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Who Are the Kurds?

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kamaran View Drop Down
Immortal Guard
Immortal Guard


Joined: 09-Sep-2014
Location: Iraq
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Posts: 5
  Quote kamaran Quote  Post ReplyReply Direct Link To This Post Topic: Who Are the Kurds?
    Posted: 09-Sep-2014 at 05:59

Brushing over a depiction of 25 centuries of history in half an hour is obviously a tough task. That means about one minute per century! In this quick skimming through 1 can limit myself to merely pointing out a few major landmards and mentioning facts likely to help in the understanding of the present situation of the Kurds. 1 hope the specialists present here won't hold this approach of reducing and simplifying against me and, in response to questions raised during the discussion, I'd be happy to consider any aspect, which seems to you to have been insufficiently covered, in more depth.

The first question which comes to mind is that of the origins of the Kurds. Who are they? Where do they come from? Historians generally agree to consider them as belonging to the Iranian branch of the large family of Indo-European races. In prehistoric times, kingdoms called Mitanni, Kassites and Hourites reigned these mountainous areas, situated between the Iranian plateau and the Euphrates. In VII BC, the Medes, the Kurds' equivalent of the Gauls for the French, founded an empire which, in 612 BC, conquered the powerful Assyria and spread its domination through the whole of Iran as well as central Anatolia. The date 612, is moreover, considered by Kurdish nationalists as the beginning of the 1st Kurdish year; for them we are at present in 2601!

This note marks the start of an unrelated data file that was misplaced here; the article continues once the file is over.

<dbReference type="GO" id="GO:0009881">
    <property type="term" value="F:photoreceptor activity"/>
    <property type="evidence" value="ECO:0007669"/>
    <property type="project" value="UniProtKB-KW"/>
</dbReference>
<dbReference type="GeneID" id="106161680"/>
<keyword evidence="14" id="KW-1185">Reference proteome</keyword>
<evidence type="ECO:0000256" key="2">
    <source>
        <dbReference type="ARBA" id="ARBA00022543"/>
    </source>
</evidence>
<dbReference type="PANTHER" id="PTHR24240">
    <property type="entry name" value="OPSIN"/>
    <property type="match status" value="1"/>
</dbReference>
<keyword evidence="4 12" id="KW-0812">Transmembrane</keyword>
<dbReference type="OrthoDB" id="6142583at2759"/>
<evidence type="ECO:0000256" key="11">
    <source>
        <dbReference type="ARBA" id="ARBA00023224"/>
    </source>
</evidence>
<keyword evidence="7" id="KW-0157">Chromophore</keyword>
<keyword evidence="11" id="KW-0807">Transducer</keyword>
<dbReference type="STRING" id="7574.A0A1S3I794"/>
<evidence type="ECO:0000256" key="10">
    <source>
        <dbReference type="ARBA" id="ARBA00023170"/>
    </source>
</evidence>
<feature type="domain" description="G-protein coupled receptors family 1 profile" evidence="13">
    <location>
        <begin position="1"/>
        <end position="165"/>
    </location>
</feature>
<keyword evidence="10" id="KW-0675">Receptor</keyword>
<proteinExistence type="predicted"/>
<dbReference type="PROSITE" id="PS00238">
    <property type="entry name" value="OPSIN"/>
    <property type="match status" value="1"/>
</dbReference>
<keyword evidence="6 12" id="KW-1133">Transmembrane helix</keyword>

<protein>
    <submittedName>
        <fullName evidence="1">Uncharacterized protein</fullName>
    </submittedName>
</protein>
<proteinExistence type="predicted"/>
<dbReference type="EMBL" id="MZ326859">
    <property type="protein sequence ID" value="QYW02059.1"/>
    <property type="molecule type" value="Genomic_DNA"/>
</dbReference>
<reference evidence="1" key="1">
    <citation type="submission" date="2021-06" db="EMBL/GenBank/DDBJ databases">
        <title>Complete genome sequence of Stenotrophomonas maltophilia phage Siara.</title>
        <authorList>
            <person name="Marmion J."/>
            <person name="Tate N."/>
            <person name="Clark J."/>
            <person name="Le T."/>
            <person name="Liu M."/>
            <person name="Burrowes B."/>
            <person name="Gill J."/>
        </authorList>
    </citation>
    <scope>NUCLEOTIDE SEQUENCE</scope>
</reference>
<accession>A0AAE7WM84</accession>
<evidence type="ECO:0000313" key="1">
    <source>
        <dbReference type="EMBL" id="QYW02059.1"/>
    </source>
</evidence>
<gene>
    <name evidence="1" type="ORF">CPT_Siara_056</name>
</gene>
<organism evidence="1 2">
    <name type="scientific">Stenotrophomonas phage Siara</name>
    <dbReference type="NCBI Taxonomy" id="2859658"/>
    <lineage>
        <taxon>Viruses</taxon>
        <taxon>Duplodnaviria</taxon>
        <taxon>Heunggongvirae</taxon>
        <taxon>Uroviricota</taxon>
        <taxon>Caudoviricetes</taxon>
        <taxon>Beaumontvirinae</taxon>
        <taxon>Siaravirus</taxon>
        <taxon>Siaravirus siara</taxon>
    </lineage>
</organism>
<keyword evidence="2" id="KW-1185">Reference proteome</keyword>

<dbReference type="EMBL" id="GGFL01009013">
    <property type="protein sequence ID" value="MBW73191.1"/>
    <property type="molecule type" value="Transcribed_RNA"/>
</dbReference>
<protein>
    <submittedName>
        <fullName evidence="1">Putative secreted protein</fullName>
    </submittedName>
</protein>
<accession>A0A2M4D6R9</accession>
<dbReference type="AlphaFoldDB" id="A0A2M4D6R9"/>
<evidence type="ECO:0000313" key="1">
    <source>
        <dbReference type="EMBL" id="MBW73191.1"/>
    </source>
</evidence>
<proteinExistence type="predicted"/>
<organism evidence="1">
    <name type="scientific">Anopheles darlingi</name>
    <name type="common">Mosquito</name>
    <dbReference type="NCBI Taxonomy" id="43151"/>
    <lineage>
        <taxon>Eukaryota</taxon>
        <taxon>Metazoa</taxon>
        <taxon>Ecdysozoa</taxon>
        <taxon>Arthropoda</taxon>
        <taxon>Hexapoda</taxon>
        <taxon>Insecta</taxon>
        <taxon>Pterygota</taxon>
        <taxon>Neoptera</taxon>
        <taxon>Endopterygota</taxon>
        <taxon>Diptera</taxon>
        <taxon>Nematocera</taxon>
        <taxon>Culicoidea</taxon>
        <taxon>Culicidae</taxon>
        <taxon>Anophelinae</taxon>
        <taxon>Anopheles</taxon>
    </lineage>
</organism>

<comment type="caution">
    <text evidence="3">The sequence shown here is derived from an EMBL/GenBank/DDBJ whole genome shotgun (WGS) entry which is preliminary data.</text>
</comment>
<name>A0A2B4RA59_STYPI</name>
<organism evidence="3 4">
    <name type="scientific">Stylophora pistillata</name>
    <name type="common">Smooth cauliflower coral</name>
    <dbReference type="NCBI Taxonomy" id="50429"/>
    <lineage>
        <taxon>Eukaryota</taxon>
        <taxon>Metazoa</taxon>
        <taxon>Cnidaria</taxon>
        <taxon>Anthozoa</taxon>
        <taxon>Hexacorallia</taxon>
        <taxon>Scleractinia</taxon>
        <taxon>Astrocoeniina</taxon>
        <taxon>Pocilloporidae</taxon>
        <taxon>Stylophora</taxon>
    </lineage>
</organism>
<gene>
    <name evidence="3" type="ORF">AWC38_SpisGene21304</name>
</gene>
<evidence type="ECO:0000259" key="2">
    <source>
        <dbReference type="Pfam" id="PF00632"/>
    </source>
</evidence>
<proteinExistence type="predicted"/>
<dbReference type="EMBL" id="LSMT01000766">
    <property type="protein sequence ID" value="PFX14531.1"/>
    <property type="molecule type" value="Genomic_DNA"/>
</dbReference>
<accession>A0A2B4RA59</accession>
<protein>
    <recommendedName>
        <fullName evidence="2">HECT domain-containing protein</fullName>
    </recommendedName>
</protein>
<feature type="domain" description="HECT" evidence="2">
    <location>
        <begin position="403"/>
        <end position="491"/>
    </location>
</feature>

The political reign of the Medes was to end towards the end of 6 BC, but their religion and civilization were to dominate Iran until the time of Alexander the Great. From this date right until the advent of Islam, the fate of the Kurds, who geographers and Greek historians call Karduchoi, was to remain linked to that of the other populations of the empires which succeeded one another on the Iranian scene: Seljuks, Parthes and Sassanids.

Having put up fierce resistance to the Arabo-Muslim invasions, the Kurds ended up joining Islam, without, as a result, becoming Arabized. This resistance continued for about a century. The Kurdish tribes resisted the Arab tribes for social rather than religious reasons. All methods were used to coax the Kurds and convert them to Islam, even, for example, the matrimonial strategy, the mother of the last Omayyad caliph, Marwan Hakim, was Kurdish.

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